A Basic HPSDR Transceiver in PANDORA
A BASIC HPSDR TRANSCEIVER IN PANDORA
This series of photos illustrates a basic HPSDR transceiver installation in a Pandora enclosure. The underlying philosophy for this particular rig is to package the core HPSDR components in a manner that permits easy and flexible interface to both evolving core components and existing or evolving station accessories. The result of this approach is an economical and flexible rig that permits experimentation and development. This rig does not offer the refinement of a “complete” station, but rather is the HPSDR nucleus of an experimenter’s station.
Pandora is a quality product with excellent fit and finish. The enclosure offers sufficient space for adequate cooling of components and easily accommodates the necessary elements of a basic HPSDR rig with minimal metal working and additional core elements can be accommodated with careful space planning. A variety of examples for assembly mounting and interconnection of circuit modules are illustrated.
The first photo depicts the philosophy of the basic HPSDR station that can use common existing station accessories: the Pandora enclosure containing the basic HPSDR rig, medium and high power PA’s, a commercial SWR and power meter, and an antenna select switch.
The second photo is a view from above into the open Pandora enclosure. This photo depicts the integration of core rig components. At the top, in the 12:00 o’clock position, is the HPSDR core for a basic station: the Atlas board on which are mounted the Mercury receiver, Penelope transmitter, Magister interface and the Excalibur temperature compensated oscillator. Not easily visible is the NT Electronics T-R switch board on the left edge of the HPSDR core. The Atlas board is securely mounted to the six threaded pillars that come built into the floor of Pandora. Viewing clockwise is the filtered 110 VAC receptacle, and ground stud mounted on the rear panel. Continuing clockwise to the 6:00 o’clock position, behind the front panel, is an economical 210W ATX switching power supply. The power supply is mounted with plastic cable wraps routed through holes drilled in the floor of the enclosure. Continuing to the left side of the enclosure is the top view of a stack of PC boards on which are built the 100W band switched LPF assembly, a 1 to 20W low distortion linear amplifier, and the antenna selection interface and band switched variable attenuator assemblies. These PC boards are stacked on four “all thread” studs rising from the floor of Pandora and separated vertically by plastic spacers. Close inspection will show that interconnects between boards and assemblies are either by BNC coaxial connections or by standard .100 header connectors and home made wire bundles.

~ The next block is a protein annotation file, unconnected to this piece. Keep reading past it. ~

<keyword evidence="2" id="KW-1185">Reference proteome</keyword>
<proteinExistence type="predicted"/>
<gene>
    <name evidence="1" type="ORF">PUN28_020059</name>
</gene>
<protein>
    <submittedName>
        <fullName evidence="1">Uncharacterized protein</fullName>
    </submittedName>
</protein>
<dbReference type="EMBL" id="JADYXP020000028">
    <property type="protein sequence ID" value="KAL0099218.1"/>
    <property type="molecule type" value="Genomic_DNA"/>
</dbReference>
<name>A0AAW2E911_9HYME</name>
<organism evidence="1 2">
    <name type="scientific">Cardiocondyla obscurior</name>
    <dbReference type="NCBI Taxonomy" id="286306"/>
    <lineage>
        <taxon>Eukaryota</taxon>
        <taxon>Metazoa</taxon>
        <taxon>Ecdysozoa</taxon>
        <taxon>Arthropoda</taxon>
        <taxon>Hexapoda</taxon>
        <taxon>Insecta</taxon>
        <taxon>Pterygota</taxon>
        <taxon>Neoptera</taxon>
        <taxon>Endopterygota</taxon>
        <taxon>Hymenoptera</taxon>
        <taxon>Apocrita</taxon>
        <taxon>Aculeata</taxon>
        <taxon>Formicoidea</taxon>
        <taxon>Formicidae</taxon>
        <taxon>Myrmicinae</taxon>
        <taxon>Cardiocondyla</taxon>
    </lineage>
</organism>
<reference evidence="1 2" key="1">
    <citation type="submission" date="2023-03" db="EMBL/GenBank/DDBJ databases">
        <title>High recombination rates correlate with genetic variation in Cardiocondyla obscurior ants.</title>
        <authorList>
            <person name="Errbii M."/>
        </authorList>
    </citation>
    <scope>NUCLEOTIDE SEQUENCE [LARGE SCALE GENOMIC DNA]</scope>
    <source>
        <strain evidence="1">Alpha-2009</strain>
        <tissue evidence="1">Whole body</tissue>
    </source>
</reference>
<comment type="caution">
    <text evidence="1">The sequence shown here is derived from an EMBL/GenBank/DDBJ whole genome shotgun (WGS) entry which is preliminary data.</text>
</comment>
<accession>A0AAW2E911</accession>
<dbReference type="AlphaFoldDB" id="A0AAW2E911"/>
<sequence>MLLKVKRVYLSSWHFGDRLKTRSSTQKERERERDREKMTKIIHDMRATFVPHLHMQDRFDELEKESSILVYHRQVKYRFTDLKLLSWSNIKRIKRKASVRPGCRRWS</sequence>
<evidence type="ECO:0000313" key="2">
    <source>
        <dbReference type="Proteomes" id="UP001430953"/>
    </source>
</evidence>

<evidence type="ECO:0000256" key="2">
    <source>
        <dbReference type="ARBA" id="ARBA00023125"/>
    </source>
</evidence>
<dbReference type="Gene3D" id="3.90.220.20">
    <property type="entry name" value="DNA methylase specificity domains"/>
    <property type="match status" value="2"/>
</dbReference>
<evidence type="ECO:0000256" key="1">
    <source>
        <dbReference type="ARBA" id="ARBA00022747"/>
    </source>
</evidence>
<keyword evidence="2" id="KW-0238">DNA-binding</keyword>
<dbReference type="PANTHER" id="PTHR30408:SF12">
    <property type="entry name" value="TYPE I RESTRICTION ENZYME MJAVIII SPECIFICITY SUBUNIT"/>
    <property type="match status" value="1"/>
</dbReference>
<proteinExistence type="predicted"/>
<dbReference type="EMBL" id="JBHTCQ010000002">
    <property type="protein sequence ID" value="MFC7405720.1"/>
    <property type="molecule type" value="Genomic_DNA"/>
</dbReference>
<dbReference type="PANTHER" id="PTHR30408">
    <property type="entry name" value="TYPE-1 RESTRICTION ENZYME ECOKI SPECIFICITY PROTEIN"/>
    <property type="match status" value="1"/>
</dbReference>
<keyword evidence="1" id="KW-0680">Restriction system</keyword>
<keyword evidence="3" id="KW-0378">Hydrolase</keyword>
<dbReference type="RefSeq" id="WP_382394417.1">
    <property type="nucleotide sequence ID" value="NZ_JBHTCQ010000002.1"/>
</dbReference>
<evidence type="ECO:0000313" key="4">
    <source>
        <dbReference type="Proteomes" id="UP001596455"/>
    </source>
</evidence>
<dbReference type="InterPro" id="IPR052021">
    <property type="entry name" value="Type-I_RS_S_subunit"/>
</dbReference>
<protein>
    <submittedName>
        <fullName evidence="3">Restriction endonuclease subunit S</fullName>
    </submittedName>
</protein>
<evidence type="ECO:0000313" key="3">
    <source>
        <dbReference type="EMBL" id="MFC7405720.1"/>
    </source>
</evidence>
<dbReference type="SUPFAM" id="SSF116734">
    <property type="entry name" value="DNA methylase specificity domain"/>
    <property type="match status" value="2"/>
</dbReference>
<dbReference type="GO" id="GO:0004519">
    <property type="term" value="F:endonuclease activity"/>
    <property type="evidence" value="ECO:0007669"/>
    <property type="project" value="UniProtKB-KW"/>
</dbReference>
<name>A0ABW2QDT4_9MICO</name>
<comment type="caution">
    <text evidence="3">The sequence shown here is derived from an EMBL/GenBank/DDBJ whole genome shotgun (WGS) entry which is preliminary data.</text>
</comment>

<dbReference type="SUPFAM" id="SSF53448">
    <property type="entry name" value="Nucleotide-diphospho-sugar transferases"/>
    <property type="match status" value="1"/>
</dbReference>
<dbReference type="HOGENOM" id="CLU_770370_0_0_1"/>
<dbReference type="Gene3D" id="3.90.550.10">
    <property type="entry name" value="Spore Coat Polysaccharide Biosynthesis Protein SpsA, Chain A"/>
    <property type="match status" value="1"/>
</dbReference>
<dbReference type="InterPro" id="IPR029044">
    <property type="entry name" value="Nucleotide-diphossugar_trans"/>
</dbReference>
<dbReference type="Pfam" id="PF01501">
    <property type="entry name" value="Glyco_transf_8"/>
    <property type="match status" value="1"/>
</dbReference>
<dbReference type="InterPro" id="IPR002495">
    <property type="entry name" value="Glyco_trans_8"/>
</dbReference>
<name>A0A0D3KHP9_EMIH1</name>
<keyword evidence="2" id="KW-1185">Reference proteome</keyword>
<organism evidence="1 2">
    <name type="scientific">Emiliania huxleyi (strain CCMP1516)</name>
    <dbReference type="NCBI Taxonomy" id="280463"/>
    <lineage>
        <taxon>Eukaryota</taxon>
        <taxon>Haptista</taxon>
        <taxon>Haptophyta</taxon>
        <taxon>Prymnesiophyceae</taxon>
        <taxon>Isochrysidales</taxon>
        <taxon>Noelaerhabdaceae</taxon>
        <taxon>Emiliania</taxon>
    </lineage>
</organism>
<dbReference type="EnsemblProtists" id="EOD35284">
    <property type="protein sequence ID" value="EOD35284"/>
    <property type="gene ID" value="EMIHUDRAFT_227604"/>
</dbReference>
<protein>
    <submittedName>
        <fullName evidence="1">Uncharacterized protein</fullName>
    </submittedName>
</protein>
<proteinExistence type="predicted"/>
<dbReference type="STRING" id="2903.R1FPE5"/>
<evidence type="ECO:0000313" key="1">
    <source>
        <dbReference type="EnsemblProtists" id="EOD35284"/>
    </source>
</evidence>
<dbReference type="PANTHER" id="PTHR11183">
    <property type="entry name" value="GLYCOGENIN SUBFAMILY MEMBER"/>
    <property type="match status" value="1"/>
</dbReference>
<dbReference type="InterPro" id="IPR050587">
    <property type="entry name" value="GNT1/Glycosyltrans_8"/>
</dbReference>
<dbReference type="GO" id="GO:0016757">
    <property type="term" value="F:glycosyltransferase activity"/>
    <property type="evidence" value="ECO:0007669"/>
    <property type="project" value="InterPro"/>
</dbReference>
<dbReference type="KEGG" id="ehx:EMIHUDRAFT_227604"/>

The third photo is a side view of the PC stack. The threaded studs with the plastic spacers, header connectors and wire bundles are visible in profile. The PC board nearest the floor of Pandora is the band switched LPF assembly, a modified K5OOR LPF-100 kit. In the middle of the stack is mounted a modified Motorola AN-779 driver amplifier obtained from Communication Concepts Inc. Note the small cooling fans attached to each heatsink of the driver. The top PC board of the stack is a Vector board that supports the combined band switched antenna selection interface and the band switched adjustable output attenuator for Penelope. Driving all the band switched assemblies are the open collector outputs available at the DB25 connector on Penelope. Also visible is the antenna selection connector cable that runs from the rear of this PC board to the DB9 connector on the rear panel.
The last photo illustrates the interfaces exiting the rear panel of Pandora. On the far left is the AC power receptacle and ground stud. In the center is the familiar HPSDR core assemblage of connectors. On the extreme right edge of the HPSDR core is the NT Electronics T-R board oriented with the antenna BNC as the bottom BNC connector. At the far right, and nearest the top of the rear panel, are the input and output BNC RF connectors for the driver board. In the middle, the DB9 connector links the internal band switched antenna selection interface to the remote antenna selector switch. On the bottom row, the _” CW paddle jack is on the far right. Slightly to the left of this jack, is located the RCA jack that connects an open collector output available from Penelope to the remote amplifier(s) for PTT control.
Clearly there is considerable physical space remaining in Pandora for additional assemblies. The unused space above the AC input receptacle and PS and the front panel are underutilized. The PS has ample reserve to power additional low level circuitry.
John Petrich, W7FU